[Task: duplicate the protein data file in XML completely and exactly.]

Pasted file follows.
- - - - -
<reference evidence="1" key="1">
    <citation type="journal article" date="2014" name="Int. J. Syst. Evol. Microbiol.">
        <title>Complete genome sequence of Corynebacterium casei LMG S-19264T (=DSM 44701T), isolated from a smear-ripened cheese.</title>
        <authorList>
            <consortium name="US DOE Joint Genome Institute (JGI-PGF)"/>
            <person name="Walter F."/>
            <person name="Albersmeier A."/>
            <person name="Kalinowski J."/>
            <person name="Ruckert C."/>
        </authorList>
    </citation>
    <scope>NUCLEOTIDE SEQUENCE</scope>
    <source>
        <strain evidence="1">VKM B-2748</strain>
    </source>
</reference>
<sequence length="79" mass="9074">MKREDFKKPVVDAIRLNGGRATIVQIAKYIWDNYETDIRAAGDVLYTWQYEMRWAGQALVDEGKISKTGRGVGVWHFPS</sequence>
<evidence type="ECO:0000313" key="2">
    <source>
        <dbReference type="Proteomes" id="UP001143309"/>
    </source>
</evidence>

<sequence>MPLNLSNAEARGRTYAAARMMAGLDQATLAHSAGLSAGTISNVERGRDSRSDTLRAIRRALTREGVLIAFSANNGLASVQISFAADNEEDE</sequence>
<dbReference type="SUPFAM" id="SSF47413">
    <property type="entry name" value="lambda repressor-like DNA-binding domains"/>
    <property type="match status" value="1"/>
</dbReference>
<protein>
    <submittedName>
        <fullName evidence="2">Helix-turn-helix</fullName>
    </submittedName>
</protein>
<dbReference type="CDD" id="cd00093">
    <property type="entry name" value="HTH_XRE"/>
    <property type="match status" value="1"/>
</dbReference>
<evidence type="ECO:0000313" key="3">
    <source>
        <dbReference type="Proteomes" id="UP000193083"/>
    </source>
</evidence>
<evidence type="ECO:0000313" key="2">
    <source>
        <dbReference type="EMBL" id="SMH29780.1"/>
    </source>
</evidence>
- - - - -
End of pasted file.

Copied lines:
<reference evidence="1" key="1">
    <citation type="journal article" date="2014" name="Int. J. Syst. Evol. Microbiol.">
        <title>Complete genome sequence of Corynebacterium casei LMG S-19264T (=DSM 44701T), isolated from a smear-ripened cheese.</title>
        <authorList>
            <consortium name="US DOE Joint Genome Institute (JGI-PGF)"/>
            <person name="Walter F."/>
            <person name="Albersmeier A."/>
            <person name="Kalinowski J."/>
            <person name="Ruckert C."/>
        </authorList>
    </citation>
    <scope>NUCLEOTIDE SEQUENCE</scope>
    <source>
        <strain evidence="1">VKM B-2748</strain>
    </source>
</reference>
<sequence length="79" mass="9074">MKREDFKKPVVDAIRLNGGRATIVQIAKYIWDNYETDIRAAGDVLYTWQYEMRWAGQALVDEGKISKTGRGVGVWHFPS</sequence>
<evidence type="ECO:0000313" key="2">
    <source>
        <dbReference type="Proteomes" id="UP001143309"/>
    </source>
</evidence>

<sequence>MPLNLSNAEARGRTYAAARMMAGLDQATLAHSAGLSAGTISNVERGRDSRSDTLRAIRRALTREGVLIAFSANNGLASVQISFAADNEEDE</sequence>
<dbReference type="SUPFAM" id="SSF47413">
    <property type="entry name" value="lambda repressor-like DNA-binding domains"/>
    <property type="match status" value="1"/>
</dbReference>
<protein>
    <submittedName>
        <fullName evidence="2">Helix-turn-helix</fullName>
    </submittedName>
</protein>
<dbReference type="CDD" id="cd00093">
    <property type="entry name" value="HTH_XRE"/>
    <property type="match status" value="1"/>
</dbReference>
<evidence type="ECO:0000313" key="3">
    <source>
        <dbReference type="Proteomes" id="UP000193083"/>
    </source>
</evidence>
<evidence type="ECO:0000313" key="2">
    <source>
        <dbReference type="EMBL" id="SMH29780.1"/>
    </source>
</evidence>